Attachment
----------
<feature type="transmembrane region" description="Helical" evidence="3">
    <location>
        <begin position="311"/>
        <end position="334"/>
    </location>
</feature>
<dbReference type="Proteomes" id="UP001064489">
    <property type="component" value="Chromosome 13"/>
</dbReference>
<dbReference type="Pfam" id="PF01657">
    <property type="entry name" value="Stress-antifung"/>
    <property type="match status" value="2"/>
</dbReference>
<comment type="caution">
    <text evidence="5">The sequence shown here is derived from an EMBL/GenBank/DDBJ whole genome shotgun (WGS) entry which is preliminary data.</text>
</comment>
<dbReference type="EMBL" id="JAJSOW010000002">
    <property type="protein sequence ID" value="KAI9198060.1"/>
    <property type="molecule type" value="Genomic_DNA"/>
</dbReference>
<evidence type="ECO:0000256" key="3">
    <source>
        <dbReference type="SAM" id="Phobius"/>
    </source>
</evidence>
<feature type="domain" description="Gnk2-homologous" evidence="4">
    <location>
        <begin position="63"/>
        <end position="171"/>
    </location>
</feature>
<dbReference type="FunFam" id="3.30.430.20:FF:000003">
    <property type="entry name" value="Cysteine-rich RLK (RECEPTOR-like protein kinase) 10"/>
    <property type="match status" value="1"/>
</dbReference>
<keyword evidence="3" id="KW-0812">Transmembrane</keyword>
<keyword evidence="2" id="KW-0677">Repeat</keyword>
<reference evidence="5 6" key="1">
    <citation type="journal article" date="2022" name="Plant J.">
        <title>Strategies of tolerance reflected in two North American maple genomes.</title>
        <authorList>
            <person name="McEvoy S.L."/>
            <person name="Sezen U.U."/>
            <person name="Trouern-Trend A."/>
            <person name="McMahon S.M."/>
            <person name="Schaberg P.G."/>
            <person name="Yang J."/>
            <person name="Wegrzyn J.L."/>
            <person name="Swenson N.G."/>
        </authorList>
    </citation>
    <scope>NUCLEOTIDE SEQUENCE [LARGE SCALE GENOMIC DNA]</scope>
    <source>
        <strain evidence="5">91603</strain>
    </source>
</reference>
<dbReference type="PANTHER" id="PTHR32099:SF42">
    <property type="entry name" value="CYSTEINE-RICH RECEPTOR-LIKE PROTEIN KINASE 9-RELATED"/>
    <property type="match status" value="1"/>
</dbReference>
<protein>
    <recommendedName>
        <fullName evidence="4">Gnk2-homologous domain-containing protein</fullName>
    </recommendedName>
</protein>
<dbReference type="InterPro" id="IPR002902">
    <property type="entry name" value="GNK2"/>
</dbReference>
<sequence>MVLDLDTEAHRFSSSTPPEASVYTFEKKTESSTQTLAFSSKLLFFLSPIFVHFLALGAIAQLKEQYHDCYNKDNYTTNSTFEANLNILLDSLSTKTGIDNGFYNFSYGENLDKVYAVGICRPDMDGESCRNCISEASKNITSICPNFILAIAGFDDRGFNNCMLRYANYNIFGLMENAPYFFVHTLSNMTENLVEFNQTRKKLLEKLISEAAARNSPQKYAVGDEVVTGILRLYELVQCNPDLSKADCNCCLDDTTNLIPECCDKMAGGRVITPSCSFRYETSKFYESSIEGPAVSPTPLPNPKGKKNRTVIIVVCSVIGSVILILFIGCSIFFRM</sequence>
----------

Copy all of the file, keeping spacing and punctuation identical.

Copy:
<feature type="transmembrane region" description="Helical" evidence="3">
    <location>
        <begin position="311"/>
        <end position="334"/>
    </location>
</feature>
<dbReference type="Proteomes" id="UP001064489">
    <property type="component" value="Chromosome 13"/>
</dbReference>
<dbReference type="Pfam" id="PF01657">
    <property type="entry name" value="Stress-antifung"/>
    <property type="match status" value="2"/>
</dbReference>
<comment type="caution">
    <text evidence="5">The sequence shown here is derived from an EMBL/GenBank/DDBJ whole genome shotgun (WGS) entry which is preliminary data.</text>
</comment>
<dbReference type="EMBL" id="JAJSOW010000002">
    <property type="protein sequence ID" value="KAI9198060.1"/>
    <property type="molecule type" value="Genomic_DNA"/>
</dbReference>
<evidence type="ECO:0000256" key="3">
    <source>
        <dbReference type="SAM" id="Phobius"/>
    </source>
</evidence>
<feature type="domain" description="Gnk2-homologous" evidence="4">
    <location>
        <begin position="63"/>
        <end position="171"/>
    </location>
</feature>
<dbReference type="FunFam" id="3.30.430.20:FF:000003">
    <property type="entry name" value="Cysteine-rich RLK (RECEPTOR-like protein kinase) 10"/>
    <property type="match status" value="1"/>
</dbReference>
<keyword evidence="3" id="KW-0812">Transmembrane</keyword>
<keyword evidence="2" id="KW-0677">Repeat</keyword>
<reference evidence="5 6" key="1">
    <citation type="journal article" date="2022" name="Plant J.">
        <title>Strategies of tolerance reflected in two North American maple genomes.</title>
        <authorList>
            <person name="McEvoy S.L."/>
            <person name="Sezen U.U."/>
            <person name="Trouern-Trend A."/>
            <person name="McMahon S.M."/>
            <person name="Schaberg P.G."/>
            <person name="Yang J."/>
            <person name="Wegrzyn J.L."/>
            <person name="Swenson N.G."/>
        </authorList>
    </citation>
    <scope>NUCLEOTIDE SEQUENCE [LARGE SCALE GENOMIC DNA]</scope>
    <source>
        <strain evidence="5">91603</strain>
    </source>
</reference>
<dbReference type="PANTHER" id="PTHR32099:SF42">
    <property type="entry name" value="CYSTEINE-RICH RECEPTOR-LIKE PROTEIN KINASE 9-RELATED"/>
    <property type="match status" value="1"/>
</dbReference>
<protein>
    <recommendedName>
        <fullName evidence="4">Gnk2-homologous domain-containing protein</fullName>
    </recommendedName>
</protein>
<dbReference type="InterPro" id="IPR002902">
    <property type="entry name" value="GNK2"/>
</dbReference>
<sequence>MVLDLDTEAHRFSSSTPPEASVYTFEKKTESSTQTLAFSSKLLFFLSPIFVHFLALGAIAQLKEQYHDCYNKDNYTTNSTFEANLNILLDSLSTKTGIDNGFYNFSYGENLDKVYAVGICRPDMDGESCRNCISEASKNITSICPNFILAIAGFDDRGFNNCMLRYANYNIFGLMENAPYFFVHTLSNMTENLVEFNQTRKKLLEKLISEAAARNSPQKYAVGDEVVTGILRLYELVQCNPDLSKADCNCCLDDTTNLIPECCDKMAGGRVITPSCSFRYETSKFYESSIEGPAVSPTPLPNPKGKKNRTVIIVVCSVIGSVILILFIGCSIFFRM</sequence>